Monday, January 26, 2015

Yams in Melbourne - Japanese or Chinese Yams are the easiest to grow

White Yams Dioscorea alata are very beautiful plants and I've been working out the best way to grow them down here at Lat 38 south. All this time though I've also been growing, but kind of neglecting, another Yam that is in fact a lot easier to grow than White Yam, Chinese or Japanese Yam, Dioscorea opposita or polystachya (depending on the source). These are the long, white yams sold in various markets and which I embarrassingly once mistook for Cassava and used for a student prac.
Chinese Yams have smaller more delicate leaves than White Yams and in that way their beauty is more subtle. The actual yams are very long and skinny and probably best grown in deeply dug, raised beds if you are serious about production. See this man taking them out of a purpose-built planter box:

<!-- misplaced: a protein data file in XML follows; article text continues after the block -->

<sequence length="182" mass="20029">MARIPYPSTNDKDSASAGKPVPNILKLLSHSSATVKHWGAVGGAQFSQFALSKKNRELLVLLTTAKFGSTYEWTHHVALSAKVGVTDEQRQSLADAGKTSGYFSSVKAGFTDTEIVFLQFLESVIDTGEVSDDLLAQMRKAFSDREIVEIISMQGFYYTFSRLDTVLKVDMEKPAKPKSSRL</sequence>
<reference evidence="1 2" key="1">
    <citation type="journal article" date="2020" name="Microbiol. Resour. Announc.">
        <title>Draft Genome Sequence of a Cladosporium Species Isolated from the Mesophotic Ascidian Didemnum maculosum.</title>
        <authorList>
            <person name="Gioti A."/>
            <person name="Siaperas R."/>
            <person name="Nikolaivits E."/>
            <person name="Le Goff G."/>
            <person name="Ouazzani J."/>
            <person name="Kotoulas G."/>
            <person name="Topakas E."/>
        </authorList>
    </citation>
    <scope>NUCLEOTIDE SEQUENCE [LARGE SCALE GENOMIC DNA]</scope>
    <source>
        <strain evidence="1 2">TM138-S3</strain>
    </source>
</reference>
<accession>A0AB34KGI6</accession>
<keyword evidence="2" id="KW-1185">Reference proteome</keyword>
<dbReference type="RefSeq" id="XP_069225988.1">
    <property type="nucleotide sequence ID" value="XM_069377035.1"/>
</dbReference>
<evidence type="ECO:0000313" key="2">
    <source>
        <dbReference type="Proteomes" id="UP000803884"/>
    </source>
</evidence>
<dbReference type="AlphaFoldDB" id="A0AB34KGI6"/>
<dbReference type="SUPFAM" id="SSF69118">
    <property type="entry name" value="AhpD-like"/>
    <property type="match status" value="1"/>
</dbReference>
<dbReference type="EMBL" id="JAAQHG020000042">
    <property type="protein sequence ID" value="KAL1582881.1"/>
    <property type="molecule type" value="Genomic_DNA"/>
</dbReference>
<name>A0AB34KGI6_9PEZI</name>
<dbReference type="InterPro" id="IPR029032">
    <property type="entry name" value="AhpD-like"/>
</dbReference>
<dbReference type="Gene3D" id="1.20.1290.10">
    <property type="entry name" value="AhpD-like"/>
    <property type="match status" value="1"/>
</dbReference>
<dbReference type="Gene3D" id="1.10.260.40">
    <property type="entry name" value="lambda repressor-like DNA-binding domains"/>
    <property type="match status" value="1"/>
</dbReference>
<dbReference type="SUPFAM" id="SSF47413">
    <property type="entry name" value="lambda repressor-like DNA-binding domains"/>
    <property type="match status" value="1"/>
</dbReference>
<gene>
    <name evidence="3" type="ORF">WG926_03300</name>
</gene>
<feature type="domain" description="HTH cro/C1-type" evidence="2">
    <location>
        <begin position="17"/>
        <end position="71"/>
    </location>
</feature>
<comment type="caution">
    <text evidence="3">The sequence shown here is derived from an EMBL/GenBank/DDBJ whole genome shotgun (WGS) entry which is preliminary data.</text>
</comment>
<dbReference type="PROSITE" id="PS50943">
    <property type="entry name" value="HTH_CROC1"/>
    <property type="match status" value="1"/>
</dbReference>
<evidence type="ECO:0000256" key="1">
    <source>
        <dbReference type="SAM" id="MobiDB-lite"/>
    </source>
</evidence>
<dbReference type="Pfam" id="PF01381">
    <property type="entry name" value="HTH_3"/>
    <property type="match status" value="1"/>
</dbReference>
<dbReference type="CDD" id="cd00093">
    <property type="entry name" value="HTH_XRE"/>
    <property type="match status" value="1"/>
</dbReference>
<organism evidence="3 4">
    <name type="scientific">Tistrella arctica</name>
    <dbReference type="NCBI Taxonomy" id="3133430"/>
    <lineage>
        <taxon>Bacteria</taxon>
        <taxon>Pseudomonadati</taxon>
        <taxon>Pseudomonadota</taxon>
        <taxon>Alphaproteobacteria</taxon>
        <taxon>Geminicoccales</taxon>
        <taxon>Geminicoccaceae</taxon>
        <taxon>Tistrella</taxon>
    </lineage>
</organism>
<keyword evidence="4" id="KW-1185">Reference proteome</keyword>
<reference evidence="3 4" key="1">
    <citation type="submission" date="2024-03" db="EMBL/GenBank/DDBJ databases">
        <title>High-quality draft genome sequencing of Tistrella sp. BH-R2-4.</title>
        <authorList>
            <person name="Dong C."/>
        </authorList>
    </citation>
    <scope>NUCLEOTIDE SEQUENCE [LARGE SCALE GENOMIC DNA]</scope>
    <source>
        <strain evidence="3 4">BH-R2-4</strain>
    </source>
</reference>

Their main virtue in terms of ease of cultivation is their cold tolerance, more specifically their ability to overwinter in cold, shaded, moist soil. I have pretty much proved now that White Yams can't do this in Melbourne and will rot if not lifted and stored. They will will only re-shoot in spring in a free-draining, open sunny site (more on that in another post).

But Chinese Yams ride through it all with no problems and do not rot at all. Their foliage also persists long into winter and still looks good too even after a few cold nights. This is a plant that deserves to be grown more commonly as a deciduous herbaceous climber with the added bonus of edible tubers.At present they are not sold in nurseries and you can't buy them from such pioneers of alternative edibles as Greenharvest or Isabella Shipard. I'll work with my students at Burnley this year to see if we can change that in some way.

If you're from southern Australia have a look at the following video of a Chinese gentleman growing a commercial yam crop in the (relatively) cold Otway Ranges south-east of Melbourne. Quite extraordinary, I'd love to meet this guy.

Finally, a shot of Chinese Yam foliage from my garden this year:

Chinese Yam growing up a trellis with Brazilian Spinach and Mushroom Plant growing underneath  

Wednesday, January 7, 2015

Growing Cassava or Manioc in Melbourne